Road to Redemption
In his first game as a Sooner, Hurts had an explosive, record-shattering performance in which he recorded 508 yards of total offense against the Houston Cougars. His success did not stop with his first performance, either.
☑️ 332 passing YDs
☑️ 176 rushing YDs
☑️ 6 TDs
☑️ Record for most YDs in debut (508)
Jalen Hurts had an incredible Oklahoma debut.
The former Alabama QB dominated in the Sooners’ 49-31 win over Houston on Sunday. https://t.co/ffn2yjBdJO
— Sporting News (@sportingnews) September 2, 2019
Hurts would end the season with 3,851 passing yards and 32 passing touchdowns to go alongside 1,298 rushing yards and 20 rushing touchdowns. With that, he led the Sooners to the CFB Playoff Semifinals, where they would eventually lose 63-28 to the LSU Tigers, who went on to win the championship later that year.
But once again, despite his incredible season, Hurts finished second in the Heisman Trophy voting behind Joe Burrow.
Do you see the recurring theme here? No matter how impressive Hurts seems to be, he is never recognized as the best. He is putting up numbers that most players could never dream of doing, yet was still being slighted.
This would continue in the 2020 NFL Draft where he was the fifth quarterback to be selected. It was almost like Jalen Hurts and doubt were synonymous with one another. Why are people so hesitant to give Hurts the credit he rightfully deserves?
That brings us to the present-day. The NFC East division in 2020 is regarded as one of the worst divisions in NFL history.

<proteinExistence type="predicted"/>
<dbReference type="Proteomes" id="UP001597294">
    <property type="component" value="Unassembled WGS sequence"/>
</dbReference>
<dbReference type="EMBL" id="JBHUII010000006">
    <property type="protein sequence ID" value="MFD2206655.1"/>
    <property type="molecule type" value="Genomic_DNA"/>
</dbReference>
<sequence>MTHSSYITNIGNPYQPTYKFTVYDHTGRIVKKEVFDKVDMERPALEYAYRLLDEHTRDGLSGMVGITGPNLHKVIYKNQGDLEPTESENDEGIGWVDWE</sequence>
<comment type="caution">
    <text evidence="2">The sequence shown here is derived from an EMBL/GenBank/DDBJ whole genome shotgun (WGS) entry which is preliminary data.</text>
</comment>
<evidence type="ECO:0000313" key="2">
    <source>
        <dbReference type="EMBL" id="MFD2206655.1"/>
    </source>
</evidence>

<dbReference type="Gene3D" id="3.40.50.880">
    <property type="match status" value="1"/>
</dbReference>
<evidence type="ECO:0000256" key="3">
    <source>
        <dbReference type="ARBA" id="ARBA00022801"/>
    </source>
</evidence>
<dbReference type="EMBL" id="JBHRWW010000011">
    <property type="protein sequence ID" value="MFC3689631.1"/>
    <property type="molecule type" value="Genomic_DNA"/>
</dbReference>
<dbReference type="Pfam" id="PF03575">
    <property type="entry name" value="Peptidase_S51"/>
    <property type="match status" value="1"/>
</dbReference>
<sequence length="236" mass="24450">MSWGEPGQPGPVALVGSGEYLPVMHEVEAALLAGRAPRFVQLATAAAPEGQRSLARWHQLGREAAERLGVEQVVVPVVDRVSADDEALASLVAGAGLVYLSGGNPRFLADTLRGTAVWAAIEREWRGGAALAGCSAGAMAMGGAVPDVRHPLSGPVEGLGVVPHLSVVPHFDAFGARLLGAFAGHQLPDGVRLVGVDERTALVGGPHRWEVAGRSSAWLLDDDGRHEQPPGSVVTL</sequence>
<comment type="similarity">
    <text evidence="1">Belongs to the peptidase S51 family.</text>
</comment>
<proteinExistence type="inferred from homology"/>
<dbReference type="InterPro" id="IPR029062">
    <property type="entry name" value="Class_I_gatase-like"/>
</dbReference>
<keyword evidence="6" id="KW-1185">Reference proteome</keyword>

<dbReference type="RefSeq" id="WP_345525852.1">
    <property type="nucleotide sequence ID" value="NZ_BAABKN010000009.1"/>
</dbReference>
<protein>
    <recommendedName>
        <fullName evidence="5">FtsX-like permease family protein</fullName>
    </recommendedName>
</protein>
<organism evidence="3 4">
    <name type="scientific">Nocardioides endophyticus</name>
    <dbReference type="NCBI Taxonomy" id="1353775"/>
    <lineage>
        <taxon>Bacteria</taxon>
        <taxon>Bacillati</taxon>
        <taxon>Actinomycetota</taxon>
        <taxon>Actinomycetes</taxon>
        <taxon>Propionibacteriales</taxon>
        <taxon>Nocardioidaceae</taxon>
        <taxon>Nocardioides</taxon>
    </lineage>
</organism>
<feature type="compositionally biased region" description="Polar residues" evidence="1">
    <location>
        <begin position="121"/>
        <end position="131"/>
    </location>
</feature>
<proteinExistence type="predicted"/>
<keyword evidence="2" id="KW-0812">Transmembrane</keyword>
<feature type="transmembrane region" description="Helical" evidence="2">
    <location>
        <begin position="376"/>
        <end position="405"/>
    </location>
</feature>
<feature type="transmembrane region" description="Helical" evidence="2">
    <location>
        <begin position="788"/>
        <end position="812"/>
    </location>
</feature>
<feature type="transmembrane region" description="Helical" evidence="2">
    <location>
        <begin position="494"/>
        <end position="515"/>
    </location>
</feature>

You would think Carson Wentz, who was the second overall pick for the Philadelphia Eagles in 2016, could easily lead the Eagles to a division crown. Why? Because of just how bad the other NFC East teams are. And yet, he has proven us blatantly wrong.
Simply put, Wentz was pathetic and outright terrible in the first three-quarters of the season. Wentz had a career-low completion percentage of 57.4 while throwing 15 interceptions and being sacked 50 times.
I hate to be critical, but I feel like Vince Wilfork could have put up better numbers.
We waited to see what the Eagles would do about the starting quarterback situation. Starting Jalen Hurts seemed to be the only plausible solution. Coach Doug Pederson was so resistant to the idea of starting Hurts, but FINALLY, in Week 13 of the regular season, the fans finally got their wish.
It did not disappoint. Hurts put on a spectacular showcase against the New Orleans Saints, who, coming into Sunday’s game, had the best defense in the NFL. Hurts recorded 167 yards passing and 106 yards rushing.
Jalen Hurts leads the Eagles in an upset win over the Saints, 24-21 🔥
273 total yards
— Bleacher Report (@BleacherReport) December 14, 2020
The Eagles looked like they had new life. Unlike the weeks preceding, they looked as if they wanted to be there. And as for Carson Wentz, the truth hurts (pun intended). Jalen is better than you. And it’s not by a little… It’s by a lot.
It was supremely evident following Sunday’s game that Jalen Hurts is something special. I hope people will begin putting some respect on his name because it is long overdue.
just a sports casual who happens to write about the NBA and college football. Primarily based in Atlanta, GA. UGA undergrad.